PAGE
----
The Next Big Thing

by garrycraigpowell

The Next Big Thing is a sort of writers’ tag–the idea is to interview yourself about your current or next book, mention the person who tagged you, and tag five more friends. I’m grateful to my super friend and colleague Stephanie Vanderslice for tagging me. Her blog, which is at is already up. Because my current project is far from complete, I might sometimes answer with respect to the last one. I just don’t know! I can be unpredictable like that.

What is your working title of your book (or story)?

I can’t give away the title of the new novel yet. It’s too good and I’m afraid someone might nick it. The last one was Stoning the Devil. I’m good at titles, I think.

Where did the idea come from for the book?

Where do ideas come from? Heaven? Dreams? The murky, bubbling stew of the unconscious? All I know is that in general you don’t think of them; they visit you. There is magic in this, and in my case, there are muses. The idea for the historical novel I’m working on gripped my throat like an assassin. If I fail to fulfill its wishes I will be throttled, strangled. The same with Stoning the Devil. It’s a cliche but true all the same: you don’t choose these subjects, they choose you are. If you’re choosing consciously the material is rubbish.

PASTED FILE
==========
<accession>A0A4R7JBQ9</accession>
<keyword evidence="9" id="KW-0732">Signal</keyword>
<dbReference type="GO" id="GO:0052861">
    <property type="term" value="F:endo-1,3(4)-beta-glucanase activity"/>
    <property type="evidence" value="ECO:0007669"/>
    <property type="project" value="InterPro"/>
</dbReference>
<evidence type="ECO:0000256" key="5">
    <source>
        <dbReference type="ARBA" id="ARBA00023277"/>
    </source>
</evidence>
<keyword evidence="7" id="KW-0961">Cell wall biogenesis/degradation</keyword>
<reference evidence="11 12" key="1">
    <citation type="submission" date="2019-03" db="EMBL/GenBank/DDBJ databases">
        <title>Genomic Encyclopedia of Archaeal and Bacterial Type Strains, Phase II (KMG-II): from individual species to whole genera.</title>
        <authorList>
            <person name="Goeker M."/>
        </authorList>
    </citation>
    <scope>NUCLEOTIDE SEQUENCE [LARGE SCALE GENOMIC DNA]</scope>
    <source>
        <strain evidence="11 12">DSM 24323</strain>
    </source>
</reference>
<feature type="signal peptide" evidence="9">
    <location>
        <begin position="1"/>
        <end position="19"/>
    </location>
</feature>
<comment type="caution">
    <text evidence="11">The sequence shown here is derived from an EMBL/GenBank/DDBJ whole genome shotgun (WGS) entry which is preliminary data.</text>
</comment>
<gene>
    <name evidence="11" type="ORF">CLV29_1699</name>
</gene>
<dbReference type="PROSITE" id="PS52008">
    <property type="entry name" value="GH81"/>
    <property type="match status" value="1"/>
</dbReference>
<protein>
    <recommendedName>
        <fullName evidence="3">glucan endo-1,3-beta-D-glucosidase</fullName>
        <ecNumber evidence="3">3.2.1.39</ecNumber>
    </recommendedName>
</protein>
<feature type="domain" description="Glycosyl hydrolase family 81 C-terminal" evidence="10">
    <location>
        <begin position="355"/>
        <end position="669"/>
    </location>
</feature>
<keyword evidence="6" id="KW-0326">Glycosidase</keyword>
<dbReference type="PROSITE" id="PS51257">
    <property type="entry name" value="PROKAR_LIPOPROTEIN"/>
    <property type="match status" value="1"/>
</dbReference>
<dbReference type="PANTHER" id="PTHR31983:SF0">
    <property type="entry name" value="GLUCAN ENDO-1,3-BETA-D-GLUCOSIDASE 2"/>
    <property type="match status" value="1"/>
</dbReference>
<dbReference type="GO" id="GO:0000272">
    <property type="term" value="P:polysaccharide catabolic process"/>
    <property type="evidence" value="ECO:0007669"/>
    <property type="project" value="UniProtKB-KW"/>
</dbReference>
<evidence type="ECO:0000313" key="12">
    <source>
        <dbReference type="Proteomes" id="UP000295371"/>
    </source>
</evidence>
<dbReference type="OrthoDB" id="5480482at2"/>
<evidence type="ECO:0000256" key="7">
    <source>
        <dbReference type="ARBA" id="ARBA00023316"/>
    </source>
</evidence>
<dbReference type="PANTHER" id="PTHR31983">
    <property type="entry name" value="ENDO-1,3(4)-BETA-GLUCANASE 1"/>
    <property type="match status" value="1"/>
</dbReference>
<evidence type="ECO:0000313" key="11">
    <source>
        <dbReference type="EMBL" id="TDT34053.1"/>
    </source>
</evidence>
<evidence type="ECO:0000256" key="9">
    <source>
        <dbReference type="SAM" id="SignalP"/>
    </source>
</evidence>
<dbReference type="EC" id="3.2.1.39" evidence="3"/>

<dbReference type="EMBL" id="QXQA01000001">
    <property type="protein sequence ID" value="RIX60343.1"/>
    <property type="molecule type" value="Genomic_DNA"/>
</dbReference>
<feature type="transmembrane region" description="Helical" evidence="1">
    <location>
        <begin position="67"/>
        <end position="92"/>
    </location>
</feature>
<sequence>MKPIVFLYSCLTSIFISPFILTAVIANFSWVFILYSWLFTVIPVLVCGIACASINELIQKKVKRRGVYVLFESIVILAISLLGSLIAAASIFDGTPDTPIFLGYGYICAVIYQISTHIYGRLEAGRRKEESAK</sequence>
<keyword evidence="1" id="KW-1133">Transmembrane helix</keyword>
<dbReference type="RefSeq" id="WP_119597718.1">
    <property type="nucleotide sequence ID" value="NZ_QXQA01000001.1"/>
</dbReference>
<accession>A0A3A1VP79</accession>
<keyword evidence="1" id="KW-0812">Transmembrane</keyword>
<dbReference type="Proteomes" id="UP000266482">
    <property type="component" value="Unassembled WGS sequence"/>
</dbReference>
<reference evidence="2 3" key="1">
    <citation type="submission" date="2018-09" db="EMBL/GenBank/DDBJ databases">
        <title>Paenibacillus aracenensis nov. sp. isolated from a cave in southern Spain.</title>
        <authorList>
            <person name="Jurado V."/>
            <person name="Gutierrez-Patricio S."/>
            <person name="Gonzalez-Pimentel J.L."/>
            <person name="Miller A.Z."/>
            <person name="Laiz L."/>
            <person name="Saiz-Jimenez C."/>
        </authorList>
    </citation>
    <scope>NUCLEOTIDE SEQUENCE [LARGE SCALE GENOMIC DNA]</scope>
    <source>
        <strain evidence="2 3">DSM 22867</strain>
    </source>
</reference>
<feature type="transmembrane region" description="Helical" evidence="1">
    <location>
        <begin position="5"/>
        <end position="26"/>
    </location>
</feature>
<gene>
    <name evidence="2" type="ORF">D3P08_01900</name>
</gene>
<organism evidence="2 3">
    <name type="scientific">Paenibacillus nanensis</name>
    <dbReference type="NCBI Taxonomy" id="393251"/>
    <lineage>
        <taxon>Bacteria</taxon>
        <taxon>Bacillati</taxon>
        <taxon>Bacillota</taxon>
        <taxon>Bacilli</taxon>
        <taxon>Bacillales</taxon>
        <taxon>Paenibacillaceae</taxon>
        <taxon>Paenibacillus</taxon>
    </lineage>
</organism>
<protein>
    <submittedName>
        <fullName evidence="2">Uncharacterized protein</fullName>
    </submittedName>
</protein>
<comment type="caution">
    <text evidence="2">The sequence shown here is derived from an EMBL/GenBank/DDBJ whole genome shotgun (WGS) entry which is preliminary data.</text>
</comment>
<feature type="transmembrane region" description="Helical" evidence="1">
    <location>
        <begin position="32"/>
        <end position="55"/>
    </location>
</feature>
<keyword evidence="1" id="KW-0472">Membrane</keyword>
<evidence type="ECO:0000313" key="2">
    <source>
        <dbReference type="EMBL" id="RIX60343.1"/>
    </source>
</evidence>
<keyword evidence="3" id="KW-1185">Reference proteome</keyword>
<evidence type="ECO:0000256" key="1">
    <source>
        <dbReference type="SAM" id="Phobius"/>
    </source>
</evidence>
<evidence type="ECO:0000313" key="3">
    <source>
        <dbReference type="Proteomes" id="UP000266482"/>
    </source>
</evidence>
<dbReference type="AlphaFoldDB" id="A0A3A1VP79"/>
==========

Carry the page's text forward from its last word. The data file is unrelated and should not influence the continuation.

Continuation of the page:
What genre does your book fall under?

Literary fiction. I am only interested in writing that is art.

Which actors would you choose to play your characters in a movie rendition?